A Conversation with Tom Reiss
Who was Lev Nussimbaum? What was he really like?
At his height he was a kind of jazz age/Weimar media star, a professional "Orientalist" who liked to play up his exotic childhood, and was part of the
café society that included people like Walter Benjamin and also the brilliant
Russian exiles, like the Nabokovs and the Pasternaks. It was during the whole "Cabaret" period in Berlin, but it was much much wilder and stranger than it
was even presented in that film. But what was amazing to me was that while most
Jews in the 20's and 30's tried as hard as they could to assimilate, Lev did
everything he could to make himself stand out. In the cafes of Berlin and Vienna
he was sporting flowing robes and a turban, and the same thing on his book
jackets. And he continued this wild career into the Nazi era, at times confusing
the Nazis so much that he had Goebbels' Propaganda Ministry writing to defend
him against another Nazi agency that wanted to persecute him as a Jew. He then
went to Italy where he became close to Mussolini's inner circle, cultivating a
group that pushed a liberal, non-racist form of Fascism. He was either
incredibly brave or incredibly suicidal, maybe a bit of both.
In an era when most Jews were trying to run away from fascism, what do
you think drove him to work his way back to the heart of fascist Europe, when he
had many chances to escape?
In some ways, the world Lev grew up in resembles the one we may be
facing now. The global order that had held for many decades was crumbling. It
was startling for me to realize how much terrorism was a fact of life when Lev
was growing up, even more than it is now. In a city like Baku, under the
influence of pre-revolutionary Russia, you had dozens of terrorist groups at
workbombing buildings, kidnapping people. Terrorism was in fact in his own
house in a bizarre way, because it would turn out that his mother was secretly
using her husband's money to fund Stalin and the other Bolsheviks. So for the
rest of his life, Islam and some of the wilder politics he would get into were
his refuge from all that.
All his Orientalist dreams and disguises were ways of making sense of and
escaping the violencethe Russian Revolution, the end of the Ottoman Empire,
World War I. He came to see Islam as the ultimate Third Way between bloody
ideologies like Communism and Nazism, and the bloodless consumer culture of
America (symbolized by his father-in-law, a Czech shoe millionaire who became a
Hollywood producer). He converted to Islam when he was 18, and to him it was a
faith of languorous government and ethnic diversity, represented by a
romanticized view of his native Caucasus and even more so by his time spent in
the last gasps of Ottoman Constantinople. It's bizarre in today's climate to
think of the call to Jihad as an appeal for tolerance and a counterweight to
violent extremism, but that is exactly how Lev saw it.
In uncovering the story of a forgotten man, you also uncovered a great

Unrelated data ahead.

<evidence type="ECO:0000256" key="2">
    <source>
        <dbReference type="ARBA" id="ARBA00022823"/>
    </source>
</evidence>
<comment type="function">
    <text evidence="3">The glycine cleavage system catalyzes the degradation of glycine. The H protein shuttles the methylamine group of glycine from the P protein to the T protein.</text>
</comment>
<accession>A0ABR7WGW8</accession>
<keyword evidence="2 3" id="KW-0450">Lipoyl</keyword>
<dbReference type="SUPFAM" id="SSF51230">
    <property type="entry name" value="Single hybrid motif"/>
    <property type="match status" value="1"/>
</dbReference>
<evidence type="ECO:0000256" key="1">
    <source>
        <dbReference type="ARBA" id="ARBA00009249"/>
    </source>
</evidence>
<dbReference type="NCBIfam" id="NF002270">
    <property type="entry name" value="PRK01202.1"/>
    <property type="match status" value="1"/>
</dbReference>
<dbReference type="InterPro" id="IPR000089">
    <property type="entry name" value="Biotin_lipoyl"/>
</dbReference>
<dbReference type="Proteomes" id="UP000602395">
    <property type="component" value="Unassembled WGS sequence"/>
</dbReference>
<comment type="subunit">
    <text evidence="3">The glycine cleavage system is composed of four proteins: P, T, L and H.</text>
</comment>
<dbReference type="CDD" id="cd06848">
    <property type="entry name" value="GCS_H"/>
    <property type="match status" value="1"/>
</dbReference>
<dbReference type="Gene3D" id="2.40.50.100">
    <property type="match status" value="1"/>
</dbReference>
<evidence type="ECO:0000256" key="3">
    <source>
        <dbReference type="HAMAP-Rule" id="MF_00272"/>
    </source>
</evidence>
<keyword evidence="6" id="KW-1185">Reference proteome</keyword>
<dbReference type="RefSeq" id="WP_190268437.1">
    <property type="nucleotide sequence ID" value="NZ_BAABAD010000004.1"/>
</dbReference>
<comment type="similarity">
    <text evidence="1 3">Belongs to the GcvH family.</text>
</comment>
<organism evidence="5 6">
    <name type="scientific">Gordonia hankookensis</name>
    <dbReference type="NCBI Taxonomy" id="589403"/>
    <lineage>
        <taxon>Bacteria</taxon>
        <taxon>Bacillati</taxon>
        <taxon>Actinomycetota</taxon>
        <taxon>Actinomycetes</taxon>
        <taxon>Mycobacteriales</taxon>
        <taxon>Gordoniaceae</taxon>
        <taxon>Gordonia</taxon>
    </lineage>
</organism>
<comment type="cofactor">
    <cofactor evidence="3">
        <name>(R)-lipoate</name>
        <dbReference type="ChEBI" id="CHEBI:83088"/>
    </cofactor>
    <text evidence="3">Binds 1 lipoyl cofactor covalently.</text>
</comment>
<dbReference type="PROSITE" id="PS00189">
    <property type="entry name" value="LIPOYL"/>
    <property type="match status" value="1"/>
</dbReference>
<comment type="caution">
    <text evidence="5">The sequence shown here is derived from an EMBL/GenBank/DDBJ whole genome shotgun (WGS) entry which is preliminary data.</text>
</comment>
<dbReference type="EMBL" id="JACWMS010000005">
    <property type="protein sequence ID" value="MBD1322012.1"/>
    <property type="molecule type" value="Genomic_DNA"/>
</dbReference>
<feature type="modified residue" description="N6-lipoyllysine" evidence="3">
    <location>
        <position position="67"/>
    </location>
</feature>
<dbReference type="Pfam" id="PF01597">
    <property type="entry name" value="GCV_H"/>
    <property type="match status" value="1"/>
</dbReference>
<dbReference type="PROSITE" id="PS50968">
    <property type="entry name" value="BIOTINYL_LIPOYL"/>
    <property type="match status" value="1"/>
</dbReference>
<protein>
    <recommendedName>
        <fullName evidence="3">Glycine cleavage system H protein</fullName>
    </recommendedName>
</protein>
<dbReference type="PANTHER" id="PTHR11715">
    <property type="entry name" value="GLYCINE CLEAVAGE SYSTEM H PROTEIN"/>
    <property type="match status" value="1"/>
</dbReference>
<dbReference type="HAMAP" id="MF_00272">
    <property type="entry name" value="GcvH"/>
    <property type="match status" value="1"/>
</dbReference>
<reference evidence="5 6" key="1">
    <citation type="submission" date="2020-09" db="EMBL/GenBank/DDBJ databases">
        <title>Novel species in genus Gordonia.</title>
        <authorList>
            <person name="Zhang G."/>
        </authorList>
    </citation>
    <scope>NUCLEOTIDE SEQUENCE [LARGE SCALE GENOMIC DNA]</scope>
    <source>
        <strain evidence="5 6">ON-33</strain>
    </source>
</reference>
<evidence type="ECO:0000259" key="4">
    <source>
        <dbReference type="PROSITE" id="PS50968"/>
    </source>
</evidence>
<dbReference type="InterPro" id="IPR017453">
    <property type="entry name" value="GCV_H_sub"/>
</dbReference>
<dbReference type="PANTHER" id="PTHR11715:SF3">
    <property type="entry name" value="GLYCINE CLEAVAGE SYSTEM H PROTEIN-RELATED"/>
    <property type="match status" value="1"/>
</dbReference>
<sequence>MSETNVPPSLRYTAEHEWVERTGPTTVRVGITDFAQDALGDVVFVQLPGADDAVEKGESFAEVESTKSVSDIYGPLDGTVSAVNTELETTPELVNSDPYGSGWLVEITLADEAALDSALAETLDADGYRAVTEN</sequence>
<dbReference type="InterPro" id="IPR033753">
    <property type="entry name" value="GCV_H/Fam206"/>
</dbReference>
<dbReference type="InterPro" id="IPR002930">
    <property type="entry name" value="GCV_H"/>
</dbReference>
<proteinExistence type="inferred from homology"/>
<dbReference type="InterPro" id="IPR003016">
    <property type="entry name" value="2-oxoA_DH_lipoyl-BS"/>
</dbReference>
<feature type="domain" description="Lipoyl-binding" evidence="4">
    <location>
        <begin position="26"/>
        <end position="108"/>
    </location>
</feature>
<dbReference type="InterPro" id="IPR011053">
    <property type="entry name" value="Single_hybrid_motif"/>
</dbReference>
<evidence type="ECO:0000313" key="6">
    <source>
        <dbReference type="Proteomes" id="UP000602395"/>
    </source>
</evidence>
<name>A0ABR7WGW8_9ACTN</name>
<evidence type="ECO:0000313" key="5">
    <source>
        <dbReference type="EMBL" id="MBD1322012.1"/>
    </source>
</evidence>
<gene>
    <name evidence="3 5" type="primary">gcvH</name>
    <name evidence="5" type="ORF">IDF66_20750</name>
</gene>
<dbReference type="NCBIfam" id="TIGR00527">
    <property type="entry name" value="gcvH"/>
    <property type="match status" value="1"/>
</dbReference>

deal of forgotten history. What are some of the surprises you found?
Some of the American connections to Hitler and Mussolini are bizarre.
For example, Hitler's first press secretary Putzi Hanfstangl turns out to have
been a Harvard man, class of '04, who played in the college band. In his
memoirs, he describes how Hitler would go wild with excitement when Putzi played
the football marches and recounted how the hysteria the pep rallies could whip
up in the stadiumFight Harvard! Fight! Fight! Fight! Later Putzi
turned against Nazism and helped Roosevelt, but he always claimed that that was
where the inspiration for the "Sieg Heil!" chants and the mass Nazi
rallies came fromthe Harvard-Yale games.
But for me personally, it was fascinating to discover that for almost a whole
century before the founding of the State of Israel, there was this strong
identification felt by many Jews in Europe for Muslims and the Islamic East in
general. Many of the early Zionists felt a deep kinship for their "oriental
cousins" the Arabs, who, as Disraeli famously put it, were "merely Jews on
horseback." There was this idea that the return of the Jewsnot only to
Palestine but to the broader Muslim world in generalwould bring on a kind of
modern Jewish-Muslim symbiosis. The reason so many German-Jewish synagogues
built in the 19th century were "Moorish" in style was because of this dream
of pan-oriental unitythis idea of symbiosis. But you also had all these
Jewish experts in Arabic translating the Koran and promoting Muslim revival.
I was having lunch with a Pakistani newspaper editor while working on all this
and, by way of making a point about liberal, educated Islam in South Asia, he
recommended to me the greatest English translation of the Koran, by Muhammad
Asad. I believe I gave the man the shock of his American visit when I told him
that the great Muslim scholar and statesman he knew as "Muhammad Asad" was
in fact born Leopold Weiss and was the son of an Orthodox rabbi who converted to
Islam on a trip to Arabia in the 1920s. "If you were to publish that in
Pakistan," the editor said, "about the man whom every educated Pakistani
considers the greatest Koran translator, you would start riots." There are
many characters like that that I write about in The Orientalist.
It's a whole side to Orientalism that people have no understanding of largely
because the late Edward Said painted such a powerful version of a different idea
in everyone's minds. In fact, in many ways the Jewish orientalists were every
bit as important or more than the French or English orientalists he focused
onand unlike gentile European orientalists, the Jewish orientalists weren't
trying to discover the exotic other in the mysterious East, they were trying to
What drew you to this story?
Many members of my family, of my grandparents' generation, were
German-speaking Jews trapped in Nazi Europe. After college I lived in Germany
for a while and wrote some articles about the phenomenon of neo-Nazism, but when
I was growing up, I mainly had fantasies about going back in time and outwitting
the real Nazis. From the moment I first discovered Levwhen I went to Baku,